Taiwan should join the Comprehensive and Progressive Agreement for Trans-Pacific Partnership (CPTPP) before China becomes a member of the trade group, Democratic Progressive Party (DPP) lawmakers said yesterday.
The successor to the Trans-Pacific Partnership that then-US president Donald Trump abandoned, CPTPP members include Japan, Singapore, Canada and Mexico, among many others.
Taiwan would lose its shot at joining if China joins the pact, DPP Legislator Chiu Chih-wei (邱志偉) told a news conference at the Legislative Yuan in Taipei.
Photo: Tu Chien-jung, Taipei Times
Chinese President Xi Jinping (習近平) in November last year told an APEC summit that Beijing wants to join the pact.
The timing would be right for Taiwan to launch a bid now, as the world has a negative perception of China and Japan is chair of the CPTPP this year, Chiu said.
Singapore is to chair the trade pact next year, with Singaporean Minister of Foreign Affairs Vivian Balakrishnan tapped to take the post, he said, adding that Balakrishnan has voiced support for a Chinese bid.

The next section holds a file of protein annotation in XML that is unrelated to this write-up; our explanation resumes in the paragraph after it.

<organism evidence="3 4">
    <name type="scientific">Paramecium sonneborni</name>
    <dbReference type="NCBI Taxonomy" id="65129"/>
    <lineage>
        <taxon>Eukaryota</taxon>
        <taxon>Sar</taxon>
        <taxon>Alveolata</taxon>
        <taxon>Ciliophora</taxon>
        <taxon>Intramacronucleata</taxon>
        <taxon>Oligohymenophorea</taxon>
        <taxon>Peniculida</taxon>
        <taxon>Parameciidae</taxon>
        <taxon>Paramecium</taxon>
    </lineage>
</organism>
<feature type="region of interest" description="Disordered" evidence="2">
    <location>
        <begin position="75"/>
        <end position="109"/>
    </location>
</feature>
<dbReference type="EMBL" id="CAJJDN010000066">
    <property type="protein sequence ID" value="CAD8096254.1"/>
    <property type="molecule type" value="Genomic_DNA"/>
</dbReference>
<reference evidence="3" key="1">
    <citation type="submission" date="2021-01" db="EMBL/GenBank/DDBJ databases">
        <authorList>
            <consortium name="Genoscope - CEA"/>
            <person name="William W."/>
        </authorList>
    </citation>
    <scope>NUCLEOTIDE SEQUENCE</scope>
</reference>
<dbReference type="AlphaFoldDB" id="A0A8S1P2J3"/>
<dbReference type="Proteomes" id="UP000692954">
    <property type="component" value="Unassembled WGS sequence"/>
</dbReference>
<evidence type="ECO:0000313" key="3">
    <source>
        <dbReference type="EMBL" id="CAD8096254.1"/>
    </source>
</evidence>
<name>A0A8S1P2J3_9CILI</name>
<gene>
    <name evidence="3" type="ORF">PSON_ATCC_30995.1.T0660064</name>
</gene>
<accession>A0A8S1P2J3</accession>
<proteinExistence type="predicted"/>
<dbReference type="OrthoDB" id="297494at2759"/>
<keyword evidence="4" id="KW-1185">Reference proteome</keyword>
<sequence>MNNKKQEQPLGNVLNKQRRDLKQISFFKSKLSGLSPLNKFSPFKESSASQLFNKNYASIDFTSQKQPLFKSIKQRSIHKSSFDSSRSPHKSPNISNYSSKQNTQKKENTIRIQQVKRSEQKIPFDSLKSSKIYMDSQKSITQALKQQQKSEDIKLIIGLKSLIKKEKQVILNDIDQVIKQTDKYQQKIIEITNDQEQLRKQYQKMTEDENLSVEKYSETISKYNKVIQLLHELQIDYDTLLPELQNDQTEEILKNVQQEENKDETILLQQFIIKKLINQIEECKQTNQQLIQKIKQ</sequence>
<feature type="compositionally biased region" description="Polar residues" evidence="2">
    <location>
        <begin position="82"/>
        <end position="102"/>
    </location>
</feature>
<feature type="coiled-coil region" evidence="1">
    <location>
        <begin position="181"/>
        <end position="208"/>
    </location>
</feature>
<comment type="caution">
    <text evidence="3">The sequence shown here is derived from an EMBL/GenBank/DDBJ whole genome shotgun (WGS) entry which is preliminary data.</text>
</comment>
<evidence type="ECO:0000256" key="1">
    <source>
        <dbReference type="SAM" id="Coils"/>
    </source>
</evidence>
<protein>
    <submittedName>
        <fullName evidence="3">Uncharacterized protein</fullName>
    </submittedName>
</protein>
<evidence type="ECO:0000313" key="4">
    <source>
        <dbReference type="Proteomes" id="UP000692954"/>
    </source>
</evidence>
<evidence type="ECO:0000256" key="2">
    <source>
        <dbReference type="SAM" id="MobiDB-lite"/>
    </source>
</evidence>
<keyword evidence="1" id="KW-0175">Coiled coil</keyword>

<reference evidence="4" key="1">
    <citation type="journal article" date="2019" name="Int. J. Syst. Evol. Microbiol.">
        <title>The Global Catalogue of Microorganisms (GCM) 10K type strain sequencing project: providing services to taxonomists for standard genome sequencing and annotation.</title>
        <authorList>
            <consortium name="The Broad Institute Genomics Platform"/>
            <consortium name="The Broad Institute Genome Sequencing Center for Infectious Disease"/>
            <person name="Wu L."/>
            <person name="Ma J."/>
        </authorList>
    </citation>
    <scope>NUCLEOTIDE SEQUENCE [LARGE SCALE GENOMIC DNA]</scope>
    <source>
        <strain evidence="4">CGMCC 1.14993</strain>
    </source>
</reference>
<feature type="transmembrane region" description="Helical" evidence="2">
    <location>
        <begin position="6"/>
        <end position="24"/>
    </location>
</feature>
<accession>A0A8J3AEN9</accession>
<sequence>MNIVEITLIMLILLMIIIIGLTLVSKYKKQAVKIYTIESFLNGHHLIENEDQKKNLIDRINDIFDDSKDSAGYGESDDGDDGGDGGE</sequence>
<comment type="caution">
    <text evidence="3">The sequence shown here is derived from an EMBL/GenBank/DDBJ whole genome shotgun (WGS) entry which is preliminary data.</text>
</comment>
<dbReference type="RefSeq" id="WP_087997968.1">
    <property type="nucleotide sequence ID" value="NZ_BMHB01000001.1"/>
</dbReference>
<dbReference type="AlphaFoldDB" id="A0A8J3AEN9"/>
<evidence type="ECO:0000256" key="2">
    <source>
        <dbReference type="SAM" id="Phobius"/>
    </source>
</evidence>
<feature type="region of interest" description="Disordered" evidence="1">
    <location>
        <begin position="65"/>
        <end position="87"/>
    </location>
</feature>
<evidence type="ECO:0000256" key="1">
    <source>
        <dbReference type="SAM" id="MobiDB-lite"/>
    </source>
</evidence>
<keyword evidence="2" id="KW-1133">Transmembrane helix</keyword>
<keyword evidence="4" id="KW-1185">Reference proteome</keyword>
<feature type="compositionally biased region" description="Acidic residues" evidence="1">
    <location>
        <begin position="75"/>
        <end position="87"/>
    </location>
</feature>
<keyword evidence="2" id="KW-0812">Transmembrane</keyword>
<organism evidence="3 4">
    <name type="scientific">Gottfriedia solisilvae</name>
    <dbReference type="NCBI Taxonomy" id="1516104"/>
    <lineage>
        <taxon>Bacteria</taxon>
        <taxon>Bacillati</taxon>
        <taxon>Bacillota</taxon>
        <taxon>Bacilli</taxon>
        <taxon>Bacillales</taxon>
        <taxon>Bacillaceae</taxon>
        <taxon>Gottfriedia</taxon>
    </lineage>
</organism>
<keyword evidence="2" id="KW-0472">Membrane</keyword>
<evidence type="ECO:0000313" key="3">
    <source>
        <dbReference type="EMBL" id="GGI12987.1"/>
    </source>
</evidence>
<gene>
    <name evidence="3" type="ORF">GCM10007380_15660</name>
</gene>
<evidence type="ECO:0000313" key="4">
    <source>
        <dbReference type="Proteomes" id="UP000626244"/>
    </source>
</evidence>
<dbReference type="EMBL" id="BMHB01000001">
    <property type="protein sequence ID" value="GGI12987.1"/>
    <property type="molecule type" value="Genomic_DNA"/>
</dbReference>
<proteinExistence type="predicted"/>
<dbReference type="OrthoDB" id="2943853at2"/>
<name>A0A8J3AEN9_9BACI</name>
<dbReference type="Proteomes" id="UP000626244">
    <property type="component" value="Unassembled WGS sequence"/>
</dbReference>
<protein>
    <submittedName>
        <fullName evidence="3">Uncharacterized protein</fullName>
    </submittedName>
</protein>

Taiwan must prepare a bid by amending laws, mustering public support and lobbying foreign governments, Chiu said.
The Executive Yuan has yet to propose amendments that would bring the Patent Act (專利法), the Copyright Act (著作權法) and the Trademark Act (商標法) in line with CPTPP requirements, he said.
Additionally, government agencies should accelerate the drafting of the digital communications and broadcast bill, he said.
Japan chairing the CPTPP is an important, but fleeting advantage for Taiwan, as officials in the Japanese Ministry of Foreign Affairs and the Diet have said that the nation should be part of the trade pact, DPP Legislator Hsu Chih-chieh (許智傑) told the news conference.
Hsiao Chen-jung (蕭振榮), a senior negotiator at the Ministry of Foreign Affairs in Taipei, said that government efforts to join the CPTPP are being conducted in the way the lawmakers outlined.
The ministry is observing the UK’s bid to join to better understand the process and anticipate difficulties that might arise, Hsiao added.
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